Browse Results What Format Should I Choose?

Showing 48,551 through 48,575 of 182,146 results

When Religion Becomes Evil

by Charles Kimball

In this thoroughly revised and updated edition, leading religion and Middle East expert Charles Kimball shows how all religious traditions are susceptible to these basic corruptions and why only authentic faith can prevent such evil. The Five Warning Signs of Corruption in Religion 1. Absolute Truth Claims 2. Blind Obedience 3. Establishing the "Ideal" Time 4. The End Justifies Any Means 5. Declaring Holy War

When She Was Bad: How Women Get Away with Murder

by Patricia Pearson

In this provocative book, award-winning journalist Patricia Pearson argues that our culture is in denial of women's innate capacity for aggression. We don't believe that women batter their husbands or abuse the majority of children in North America. We ignore the 200 percent increase in crime by women in a period when most crime statistics are dropping. Pearson weaves the stories of women such as Karla Homolka and Mary Beth Tinning (who smothered eight of her children) with the results of criminologists and psychiatrists to expose the myth of female innocence.From the Trade Paperback edition.

When She Was Good

by Tristan Taormino Ali Liebegott

When She Was Good journeys into the world of lesbian sex with uncommon, edgy stories that push lesbian lust and desire to new heights. Edited by best-selling author Tristan Taormino and selected and introduced by the dynamic Sister Spit performer Ali Liebegott, this latest edition of the best-selling lesbian erotica series in America is sensual, inventive, and breathtaking.

When Silence Falls

by Shirlee Mccoy

Life was busy and organized, just the way Lakeview music history professor Piper Sinclair liked it. Some recent family research even meant a new book to write. Until she witnessed an attempted kidnapping--and became a target herself. Someone wanted her out of the way permanently. Someone who seemed to know her all too well. . . His expertise as a former crime scene photographer left Cade Macalister with memories he couldn't shake. Encountering Piper at the crime scene brought a different set to mind--his friend's little sister had certainly grown up well, and she couldn't take on this mysterious assailant alone. Of course, convincing Piper of that would be the only way to solve this dangerous riddle. . . and keep her alive.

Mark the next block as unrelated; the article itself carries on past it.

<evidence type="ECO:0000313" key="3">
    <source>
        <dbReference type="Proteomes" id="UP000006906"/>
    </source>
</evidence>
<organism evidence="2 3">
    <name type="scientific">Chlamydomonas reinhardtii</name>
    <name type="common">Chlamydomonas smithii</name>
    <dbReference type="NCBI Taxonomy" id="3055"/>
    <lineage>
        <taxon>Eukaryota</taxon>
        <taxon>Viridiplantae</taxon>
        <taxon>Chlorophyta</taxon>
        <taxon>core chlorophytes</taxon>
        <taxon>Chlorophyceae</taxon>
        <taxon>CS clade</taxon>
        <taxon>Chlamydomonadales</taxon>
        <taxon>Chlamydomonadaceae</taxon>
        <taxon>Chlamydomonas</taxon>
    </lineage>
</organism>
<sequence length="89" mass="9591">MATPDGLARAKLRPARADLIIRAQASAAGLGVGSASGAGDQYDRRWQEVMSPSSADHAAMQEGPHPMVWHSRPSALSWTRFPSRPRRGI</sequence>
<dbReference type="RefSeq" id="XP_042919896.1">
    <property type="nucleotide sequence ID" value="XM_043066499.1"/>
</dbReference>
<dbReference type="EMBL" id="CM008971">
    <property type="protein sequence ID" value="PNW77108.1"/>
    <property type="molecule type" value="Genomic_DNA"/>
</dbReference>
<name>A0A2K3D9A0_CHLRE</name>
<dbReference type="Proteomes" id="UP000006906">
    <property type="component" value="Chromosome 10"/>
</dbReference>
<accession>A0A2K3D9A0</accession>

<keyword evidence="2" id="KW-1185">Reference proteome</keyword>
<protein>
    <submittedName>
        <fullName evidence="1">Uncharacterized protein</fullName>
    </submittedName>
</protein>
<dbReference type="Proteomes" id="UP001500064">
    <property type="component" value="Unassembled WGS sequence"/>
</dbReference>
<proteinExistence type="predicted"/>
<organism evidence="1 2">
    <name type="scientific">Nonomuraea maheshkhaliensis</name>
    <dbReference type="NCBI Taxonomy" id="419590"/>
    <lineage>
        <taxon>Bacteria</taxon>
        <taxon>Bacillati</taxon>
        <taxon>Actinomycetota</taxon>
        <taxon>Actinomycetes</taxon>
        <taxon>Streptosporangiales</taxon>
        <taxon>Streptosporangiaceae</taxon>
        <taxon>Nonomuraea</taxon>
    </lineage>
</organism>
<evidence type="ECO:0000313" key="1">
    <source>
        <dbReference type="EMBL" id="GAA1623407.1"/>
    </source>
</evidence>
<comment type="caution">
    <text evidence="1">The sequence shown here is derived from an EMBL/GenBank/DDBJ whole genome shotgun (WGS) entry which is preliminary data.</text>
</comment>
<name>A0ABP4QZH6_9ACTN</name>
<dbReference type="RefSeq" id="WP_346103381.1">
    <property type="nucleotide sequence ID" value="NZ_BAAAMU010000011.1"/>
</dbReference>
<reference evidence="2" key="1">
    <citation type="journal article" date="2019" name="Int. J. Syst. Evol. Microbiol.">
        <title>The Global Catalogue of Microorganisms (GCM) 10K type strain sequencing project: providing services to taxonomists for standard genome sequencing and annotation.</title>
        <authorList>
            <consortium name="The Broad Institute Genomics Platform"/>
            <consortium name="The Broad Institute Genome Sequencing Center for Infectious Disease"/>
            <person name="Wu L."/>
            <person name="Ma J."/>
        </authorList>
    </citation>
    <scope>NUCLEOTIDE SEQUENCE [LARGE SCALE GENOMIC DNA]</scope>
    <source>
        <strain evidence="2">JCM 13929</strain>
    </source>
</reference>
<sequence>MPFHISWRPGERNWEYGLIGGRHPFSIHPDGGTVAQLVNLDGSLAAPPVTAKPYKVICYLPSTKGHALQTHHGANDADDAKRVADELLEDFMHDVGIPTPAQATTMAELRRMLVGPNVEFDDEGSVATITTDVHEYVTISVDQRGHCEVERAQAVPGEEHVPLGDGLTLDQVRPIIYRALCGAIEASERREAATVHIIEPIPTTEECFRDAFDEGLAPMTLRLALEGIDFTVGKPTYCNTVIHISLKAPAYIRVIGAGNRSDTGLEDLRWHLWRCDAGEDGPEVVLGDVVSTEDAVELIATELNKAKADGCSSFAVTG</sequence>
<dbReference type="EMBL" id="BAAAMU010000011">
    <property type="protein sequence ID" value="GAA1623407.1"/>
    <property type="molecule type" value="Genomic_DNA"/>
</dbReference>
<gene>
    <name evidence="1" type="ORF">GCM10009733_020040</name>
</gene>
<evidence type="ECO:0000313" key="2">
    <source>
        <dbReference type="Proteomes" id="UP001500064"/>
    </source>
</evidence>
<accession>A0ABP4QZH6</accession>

When Sophie Gets Angry - Really, Really Angry

by Molly Bang

Sophie gets mad, climbs a tree to calm down, and is soon ready to come home to her loving family. "The text is. . . brief, for it is Bang's double-page illustrations, vibrating with saturated colors, that reveal the drama of the child's emotions. " - School Library Journal, starred review. "Bang's strong, nonproscriptive acknowledgment of a feeling most children will recognize will be welcomed. " - Booklist, starred review

When Summer Comes

by Brenda Novak

One day, Callie Vanetta receives devastating news...She needs a liver transplant. But her doctors warn that, in her case, the chances of finding a compatible donor aren't good.Determined to spend whatever time she has left on her own terms, she keeps the diagnosis to herself and moves out to her late grandparents' farm. She's always wanted to live there. But the farm hasn't been worked in years and she begins to fear she can't manage it, that she'll have to return to town.One night, a stranger comes knocking at her door...He's an attractive and mysterious drifter by the name of Levi McCloud, and he offers to trade work for a few nights' shelter. Callie figures she doesn't have anything to lose. He needs a place to stay until he can fix his motorcycle; she needs an extra pair of hands. The arrangement seems ideal until what was supposed to be temporary starts to look more and more permanent. Then she realizes she does have something to lose-her heart. And, although he doesn't yet know it, Levi stands to lose even more.